The mere continuation predicate for successor liability, unlike de facto merger, applies where a corporate reorganization has taken place such that the corporation has simply put on a “new coat”; thus, there is no combination of two existing entities into a single successor entity. Illinois courts will invoke the mere continuation doctrine where there is continuity of same management, corporate organization, and ownership.

How To Avoiding Successor Liability?
Buyers and their counsel should consider the following measures before, during, and after the consummation of an asset purchase agreement:

Request insurance. Buyers should request sellers to maintain their corporate existence post-closing, or to retain insurance policies covering pre-closing liabilities, like product defects. These issues should be negotiated while drafting the asset purchase agreement, and any associated costs can be easily built into the purchase price.

Due diligence. And more due diligence! Buyers should conduct a thorough review of sellers business to identify practices or products that may give rise to post-closing liability. Particular attention should be paid to the sellers’ industry, as some industries have higher occurrences of certain types of claims, e.g., car dealerships frequently deal with state/federal lemon laws.

Separate good assets from bad assets. Buyers should consider establishing a separate entity to hold any problematic asset they deems risky or susceptible to legal claims. This way, the entire investment is not lost if a bad apple gives rise to successor liability.

Draft a clear purchase agreement. The asset purchase agreement should expressly state that buyer is not assuming any of seller’s debts or liabilities. Additionally, the agreement should contain a comprehensive indemnification provision, obligating seller to defend and hold buyer harmless should a post-closing liability arise. Holding a portion of the purchase price in escrow – for a set time – is an effective way of buttressing an indemnification provision.

Structure a deal that contemplates Illinois successor liability precedent. To the extent possible, buyers and sellers should ensure that there is no continuity of management, employees, and especially shareholders post-closing. Buyers would also be well advised to obligate sellers to maintain their corporate existence for a period of time post-closing. Implementing these measures will appreciably reduce the risk of a court invoking the successor liability doctrine to the buyer’s detriment.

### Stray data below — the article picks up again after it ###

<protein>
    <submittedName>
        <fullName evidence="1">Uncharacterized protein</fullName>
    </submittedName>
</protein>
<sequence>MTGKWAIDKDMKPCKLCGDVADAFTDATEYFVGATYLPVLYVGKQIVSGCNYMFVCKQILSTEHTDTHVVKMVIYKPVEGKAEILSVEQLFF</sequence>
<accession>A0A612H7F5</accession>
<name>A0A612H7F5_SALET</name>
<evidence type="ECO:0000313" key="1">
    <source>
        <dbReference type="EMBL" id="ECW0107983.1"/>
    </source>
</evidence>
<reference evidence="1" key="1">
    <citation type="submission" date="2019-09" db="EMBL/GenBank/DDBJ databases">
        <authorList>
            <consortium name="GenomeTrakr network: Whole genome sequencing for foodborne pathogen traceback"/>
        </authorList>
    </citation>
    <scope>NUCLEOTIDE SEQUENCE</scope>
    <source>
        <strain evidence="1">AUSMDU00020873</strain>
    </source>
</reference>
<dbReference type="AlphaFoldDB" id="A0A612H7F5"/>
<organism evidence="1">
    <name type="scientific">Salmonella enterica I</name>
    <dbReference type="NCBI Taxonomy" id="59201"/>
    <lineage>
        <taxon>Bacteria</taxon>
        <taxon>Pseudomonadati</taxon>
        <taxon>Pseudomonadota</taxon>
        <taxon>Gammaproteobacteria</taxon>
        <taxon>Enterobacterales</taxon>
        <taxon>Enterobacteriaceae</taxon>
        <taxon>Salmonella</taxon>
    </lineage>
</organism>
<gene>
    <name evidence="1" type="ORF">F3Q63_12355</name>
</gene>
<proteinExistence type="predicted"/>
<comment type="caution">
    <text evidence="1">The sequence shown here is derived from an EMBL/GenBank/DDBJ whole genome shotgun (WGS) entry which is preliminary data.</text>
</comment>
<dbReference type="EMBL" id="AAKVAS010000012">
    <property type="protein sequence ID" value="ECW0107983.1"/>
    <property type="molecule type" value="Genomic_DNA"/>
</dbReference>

Prudent buyers to asset purchase agreements should heed the old adage that “an ounce of prevention is worth a pound of cure.” The involvement of competent counsel in the negotiating and drafting of an asset purchase agreement can significantly reduce the risk of post-closing litigation, and the implication of the successor liability doctrine. Indeed, buying a business through an asset purchase is no longer a sure way of acquiring the business free and clear of all debts and liabilities. In the vast majority of cases, the financial cost of litigating an asset purchase agreement post-closing will dwarf the costs that should have been incurred initially to draft a comprehensive asset purchase agreement.

If you are interested in learning more about successor liability or more generally about asset purchase agreements, please feel free to contact Acumen Law Group to discuss what types of contractual provisions will best protect you when purchasing a business.

Authored By Bardia Fard, Esq. & Brian Afshar (Law Clerk)